Lindale Bronze Star Recipient ‘A True Hero

Lindale Bronze Star Recipient ‘A True Hero’
By COSHANDRA DILLARD
Staff Writer

LINDALE — Lindale resident Pvt. Kirk P. Rosenbalm is not only being lauded by his family and community members, but the United States Army has recognized the soldier by presenting him with the Bronze Star Medal.

He received the honor in April for “exceptionally meritorious achievement as a medic during operation Iraqi Freedom.” While conducting a dismounted patrol, an insurgent attacked with a grenade, severely injuring a fellow soldier in the gunner position. Rosenbalm immediately rendered aid to the soldier, who was bleeding profusely from the femoral artery. He packed the soldier’s wounds with several rolls of combat gauze, which stopped the bleeding until he reached an operating room. His mother, Michelle Howell, said Rosenbalm called a few days after the incident happened.

“He was very proud,” she said. “He was pretty excited that he saved a guy’s life. I was very proud of him but after that, reality hit. It scared me to death that he was in that situation. But it was meant to be for him to be in that place.”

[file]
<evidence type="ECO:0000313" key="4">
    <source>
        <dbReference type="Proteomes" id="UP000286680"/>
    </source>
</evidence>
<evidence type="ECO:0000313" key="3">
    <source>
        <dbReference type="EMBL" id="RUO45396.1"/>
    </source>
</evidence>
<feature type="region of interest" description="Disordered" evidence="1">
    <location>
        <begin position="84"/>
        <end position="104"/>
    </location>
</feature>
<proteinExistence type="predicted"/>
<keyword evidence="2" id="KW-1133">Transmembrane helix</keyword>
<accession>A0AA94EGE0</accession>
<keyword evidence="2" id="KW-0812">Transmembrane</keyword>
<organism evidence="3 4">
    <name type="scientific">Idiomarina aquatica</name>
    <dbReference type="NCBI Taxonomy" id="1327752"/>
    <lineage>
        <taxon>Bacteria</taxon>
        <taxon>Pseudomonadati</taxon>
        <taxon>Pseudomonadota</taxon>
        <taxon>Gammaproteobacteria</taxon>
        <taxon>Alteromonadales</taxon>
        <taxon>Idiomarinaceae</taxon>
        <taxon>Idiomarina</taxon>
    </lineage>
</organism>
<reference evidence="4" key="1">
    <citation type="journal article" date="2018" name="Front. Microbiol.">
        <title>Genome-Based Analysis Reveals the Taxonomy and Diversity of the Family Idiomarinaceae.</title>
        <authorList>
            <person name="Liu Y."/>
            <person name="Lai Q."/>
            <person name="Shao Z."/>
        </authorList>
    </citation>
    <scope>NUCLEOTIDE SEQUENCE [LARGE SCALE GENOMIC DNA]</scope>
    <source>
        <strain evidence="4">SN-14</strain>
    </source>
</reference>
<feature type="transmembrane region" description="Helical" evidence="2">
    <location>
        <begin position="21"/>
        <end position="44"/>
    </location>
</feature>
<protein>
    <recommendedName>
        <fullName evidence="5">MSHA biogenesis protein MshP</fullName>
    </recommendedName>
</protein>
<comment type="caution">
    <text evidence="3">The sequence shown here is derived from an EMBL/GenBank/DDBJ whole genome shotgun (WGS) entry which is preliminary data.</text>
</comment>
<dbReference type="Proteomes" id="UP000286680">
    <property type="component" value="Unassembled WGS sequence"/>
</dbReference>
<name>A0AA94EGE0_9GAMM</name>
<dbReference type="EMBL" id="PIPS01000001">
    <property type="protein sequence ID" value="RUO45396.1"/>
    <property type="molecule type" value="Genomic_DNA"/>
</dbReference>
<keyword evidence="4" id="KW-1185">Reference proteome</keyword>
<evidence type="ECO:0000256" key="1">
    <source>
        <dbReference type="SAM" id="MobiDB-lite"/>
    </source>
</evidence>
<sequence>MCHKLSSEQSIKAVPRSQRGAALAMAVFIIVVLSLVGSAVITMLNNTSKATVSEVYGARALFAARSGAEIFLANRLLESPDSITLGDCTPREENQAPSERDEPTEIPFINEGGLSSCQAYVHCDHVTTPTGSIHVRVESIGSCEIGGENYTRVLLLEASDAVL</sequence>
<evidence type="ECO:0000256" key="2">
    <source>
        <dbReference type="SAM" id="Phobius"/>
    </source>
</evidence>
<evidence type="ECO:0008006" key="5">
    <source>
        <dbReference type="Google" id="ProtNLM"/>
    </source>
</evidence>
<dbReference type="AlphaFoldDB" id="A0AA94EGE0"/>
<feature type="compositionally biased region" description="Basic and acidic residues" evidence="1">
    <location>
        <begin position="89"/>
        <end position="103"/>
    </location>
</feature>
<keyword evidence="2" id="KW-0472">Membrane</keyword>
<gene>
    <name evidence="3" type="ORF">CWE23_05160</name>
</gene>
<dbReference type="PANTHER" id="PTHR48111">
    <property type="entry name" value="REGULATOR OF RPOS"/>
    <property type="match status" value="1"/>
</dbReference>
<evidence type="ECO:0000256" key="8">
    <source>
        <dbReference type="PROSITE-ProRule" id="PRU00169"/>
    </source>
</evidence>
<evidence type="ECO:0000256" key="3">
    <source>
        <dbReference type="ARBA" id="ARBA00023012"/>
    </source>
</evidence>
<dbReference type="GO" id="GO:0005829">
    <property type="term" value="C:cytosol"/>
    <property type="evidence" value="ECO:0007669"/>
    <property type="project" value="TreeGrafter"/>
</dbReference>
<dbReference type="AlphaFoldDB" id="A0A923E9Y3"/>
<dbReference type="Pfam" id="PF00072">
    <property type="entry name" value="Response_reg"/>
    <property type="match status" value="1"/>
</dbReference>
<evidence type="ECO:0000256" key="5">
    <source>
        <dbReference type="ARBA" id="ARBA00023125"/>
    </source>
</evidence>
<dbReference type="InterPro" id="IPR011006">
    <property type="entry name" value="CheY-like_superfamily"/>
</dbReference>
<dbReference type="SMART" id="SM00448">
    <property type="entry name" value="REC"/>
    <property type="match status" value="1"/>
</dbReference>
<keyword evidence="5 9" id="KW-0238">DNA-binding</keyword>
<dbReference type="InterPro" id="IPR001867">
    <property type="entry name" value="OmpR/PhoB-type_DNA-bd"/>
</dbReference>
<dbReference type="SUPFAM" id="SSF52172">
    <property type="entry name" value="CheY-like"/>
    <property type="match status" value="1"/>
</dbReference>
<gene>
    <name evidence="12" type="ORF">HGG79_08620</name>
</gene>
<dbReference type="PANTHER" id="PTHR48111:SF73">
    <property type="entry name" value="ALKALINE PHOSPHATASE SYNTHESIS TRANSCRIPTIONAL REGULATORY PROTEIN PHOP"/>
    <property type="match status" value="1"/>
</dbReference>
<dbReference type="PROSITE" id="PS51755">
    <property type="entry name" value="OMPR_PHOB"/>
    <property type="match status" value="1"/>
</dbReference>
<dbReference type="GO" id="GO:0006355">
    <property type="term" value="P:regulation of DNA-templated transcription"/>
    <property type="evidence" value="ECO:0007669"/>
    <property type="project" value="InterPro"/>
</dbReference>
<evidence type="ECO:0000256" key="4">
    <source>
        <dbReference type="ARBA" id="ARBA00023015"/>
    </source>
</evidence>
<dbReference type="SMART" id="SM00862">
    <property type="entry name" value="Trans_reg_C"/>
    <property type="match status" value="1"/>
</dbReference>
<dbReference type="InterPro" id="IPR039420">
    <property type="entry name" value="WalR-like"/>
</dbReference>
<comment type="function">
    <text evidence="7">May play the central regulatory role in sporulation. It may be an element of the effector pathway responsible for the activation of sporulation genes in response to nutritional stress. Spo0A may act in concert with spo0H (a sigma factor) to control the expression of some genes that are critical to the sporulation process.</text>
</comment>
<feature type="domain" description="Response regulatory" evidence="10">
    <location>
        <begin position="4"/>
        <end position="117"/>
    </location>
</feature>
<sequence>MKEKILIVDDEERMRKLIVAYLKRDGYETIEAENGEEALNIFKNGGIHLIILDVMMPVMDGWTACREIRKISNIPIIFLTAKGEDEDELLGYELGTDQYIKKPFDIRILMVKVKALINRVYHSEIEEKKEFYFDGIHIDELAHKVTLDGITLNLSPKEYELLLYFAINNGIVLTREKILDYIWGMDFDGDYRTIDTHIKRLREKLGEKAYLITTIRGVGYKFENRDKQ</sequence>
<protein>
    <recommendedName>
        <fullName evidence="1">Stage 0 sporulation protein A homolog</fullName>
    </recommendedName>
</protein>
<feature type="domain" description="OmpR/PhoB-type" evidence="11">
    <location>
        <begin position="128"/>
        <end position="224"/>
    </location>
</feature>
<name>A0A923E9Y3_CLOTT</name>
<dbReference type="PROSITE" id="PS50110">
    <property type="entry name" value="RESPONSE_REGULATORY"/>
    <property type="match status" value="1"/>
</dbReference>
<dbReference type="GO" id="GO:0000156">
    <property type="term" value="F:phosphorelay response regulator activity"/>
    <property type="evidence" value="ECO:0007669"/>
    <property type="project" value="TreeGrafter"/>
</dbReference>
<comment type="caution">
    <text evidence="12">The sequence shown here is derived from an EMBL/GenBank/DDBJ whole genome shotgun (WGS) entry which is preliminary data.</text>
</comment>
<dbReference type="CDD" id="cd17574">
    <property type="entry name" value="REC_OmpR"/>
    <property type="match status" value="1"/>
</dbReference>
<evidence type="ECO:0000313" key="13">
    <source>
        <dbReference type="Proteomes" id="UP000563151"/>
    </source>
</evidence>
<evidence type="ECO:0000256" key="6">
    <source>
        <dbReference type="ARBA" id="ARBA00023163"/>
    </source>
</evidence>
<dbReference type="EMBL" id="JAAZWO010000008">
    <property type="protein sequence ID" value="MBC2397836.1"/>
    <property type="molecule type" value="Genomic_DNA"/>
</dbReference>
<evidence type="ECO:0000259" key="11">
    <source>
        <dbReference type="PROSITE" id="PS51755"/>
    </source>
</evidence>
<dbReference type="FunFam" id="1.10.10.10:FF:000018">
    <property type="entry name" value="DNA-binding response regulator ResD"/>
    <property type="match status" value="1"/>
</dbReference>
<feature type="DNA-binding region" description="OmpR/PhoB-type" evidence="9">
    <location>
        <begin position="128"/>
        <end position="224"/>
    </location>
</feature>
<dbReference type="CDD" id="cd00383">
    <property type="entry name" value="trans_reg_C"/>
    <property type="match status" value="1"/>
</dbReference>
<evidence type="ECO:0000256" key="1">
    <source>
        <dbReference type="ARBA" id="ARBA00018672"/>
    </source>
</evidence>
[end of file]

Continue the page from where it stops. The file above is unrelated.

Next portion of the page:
The soldier, Spc. Andres Crespo, is in rehabilitation and doctors were able to save his leg, Mrs. Howell said. A surgeon noted that if Rosenbalm had not reacted the way he did Crespo would have died.

“His actions reflect great credit upon him, 25th infantry division, multinational division-north and the United States Army,” the award reads.

Rosenbalm graduated from Lindale High School early, missing his graduation, in order to leave for basic training on May 20, 2008.

Although Mrs. Howell said she remembers Rosenbalm playing “army soldier” and dressing in camouflage at nine years old, she was surprised when he enlisted in the Army.

Assistant Superintendent Jamie Holder was Rosenbalm’s junior high and high school principal while he attended Lindale Independent School District. He said he knew Rosenbalm would be a success because he was very respectful and driven. He said he was also a varsity football player who “thrived on Friday night for the competition.” “He is a very likable young man,” Holder said. “Once football was over with, he wanted to get on with his life. He was ready to serve his country. He graduated early for that sole purpose.”

He added, “He’s a true hero and I’m very proud of him. It’s a good feeling to see a young man like that who comes through your school system to serve our country and serve it well.”

Mrs. Howell said the skills learned as a medic has encouraged Rosenbalm to seek medicine as a profession.

“He just knows that it’s his calling,” she said. “He wants to do something in the medical field.”

Mrs. Howell said she is prayerful each night, awaiting the safe return of her oldest of three children. Rosenbalm is expected to return from his tour in Iraq in November and will be stationed at Fort Hood in Killeen.

Advertisements

Business Spotlight: Combat Medical Systems

Combat Medical Systems

Owners: Corey Russ, Shane Bobbitt and Jessica Perkins

Founded: February 2008

Location: 6441 Yadkin Road

No. of employees: 13